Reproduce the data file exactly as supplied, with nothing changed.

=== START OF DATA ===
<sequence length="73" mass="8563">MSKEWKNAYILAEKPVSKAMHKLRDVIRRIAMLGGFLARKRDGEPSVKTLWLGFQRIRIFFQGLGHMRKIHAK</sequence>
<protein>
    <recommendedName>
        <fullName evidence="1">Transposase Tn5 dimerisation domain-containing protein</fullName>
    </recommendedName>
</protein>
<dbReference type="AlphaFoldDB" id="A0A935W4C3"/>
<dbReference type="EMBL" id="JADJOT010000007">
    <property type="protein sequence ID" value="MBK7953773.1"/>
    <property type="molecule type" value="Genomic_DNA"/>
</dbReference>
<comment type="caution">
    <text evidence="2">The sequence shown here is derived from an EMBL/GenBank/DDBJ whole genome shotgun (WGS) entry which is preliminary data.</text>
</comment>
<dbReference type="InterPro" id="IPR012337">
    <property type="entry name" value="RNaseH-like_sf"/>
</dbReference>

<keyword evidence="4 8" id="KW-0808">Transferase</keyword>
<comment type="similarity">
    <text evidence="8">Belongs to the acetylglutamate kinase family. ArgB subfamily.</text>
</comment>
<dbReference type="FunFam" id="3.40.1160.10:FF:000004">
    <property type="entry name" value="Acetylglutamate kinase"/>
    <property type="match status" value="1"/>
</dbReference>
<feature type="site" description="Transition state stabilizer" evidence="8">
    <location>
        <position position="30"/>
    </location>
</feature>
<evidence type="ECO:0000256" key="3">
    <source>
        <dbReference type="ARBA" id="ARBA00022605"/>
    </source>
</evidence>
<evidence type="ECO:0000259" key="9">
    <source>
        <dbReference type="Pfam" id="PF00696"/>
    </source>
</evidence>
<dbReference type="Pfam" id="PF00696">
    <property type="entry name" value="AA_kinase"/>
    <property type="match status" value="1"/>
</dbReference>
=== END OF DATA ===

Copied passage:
<sequence length="73" mass="8563">MSKEWKNAYILAEKPVSKAMHKLRDVIRRIAMLGGFLARKRDGEPSVKTLWLGFQRIRIFFQGLGHMRKIHAK</sequence>
<protein>
    <recommendedName>
        <fullName evidence="1">Transposase Tn5 dimerisation domain-containing protein</fullName>
    </recommendedName>
</protein>
<dbReference type="AlphaFoldDB" id="A0A935W4C3"/>
<dbReference type="EMBL" id="JADJOT010000007">
    <property type="protein sequence ID" value="MBK7953773.1"/>
    <property type="molecule type" value="Genomic_DNA"/>
</dbReference>
<comment type="caution">
    <text evidence="2">The sequence shown here is derived from an EMBL/GenBank/DDBJ whole genome shotgun (WGS) entry which is preliminary data.</text>
</comment>
<dbReference type="InterPro" id="IPR012337">
    <property type="entry name" value="RNaseH-like_sf"/>
</dbReference>

<keyword evidence="4 8" id="KW-0808">Transferase</keyword>
<comment type="similarity">
    <text evidence="8">Belongs to the acetylglutamate kinase family. ArgB subfamily.</text>
</comment>
<dbReference type="FunFam" id="3.40.1160.10:FF:000004">
    <property type="entry name" value="Acetylglutamate kinase"/>
    <property type="match status" value="1"/>
</dbReference>
<feature type="site" description="Transition state stabilizer" evidence="8">
    <location>
        <position position="30"/>
    </location>
</feature>
<evidence type="ECO:0000256" key="3">
    <source>
        <dbReference type="ARBA" id="ARBA00022605"/>
    </source>
</evidence>
<evidence type="ECO:0000259" key="9">
    <source>
        <dbReference type="Pfam" id="PF00696"/>
    </source>
</evidence>
<dbReference type="Pfam" id="PF00696">
    <property type="entry name" value="AA_kinase"/>
    <property type="match status" value="1"/>
</dbReference>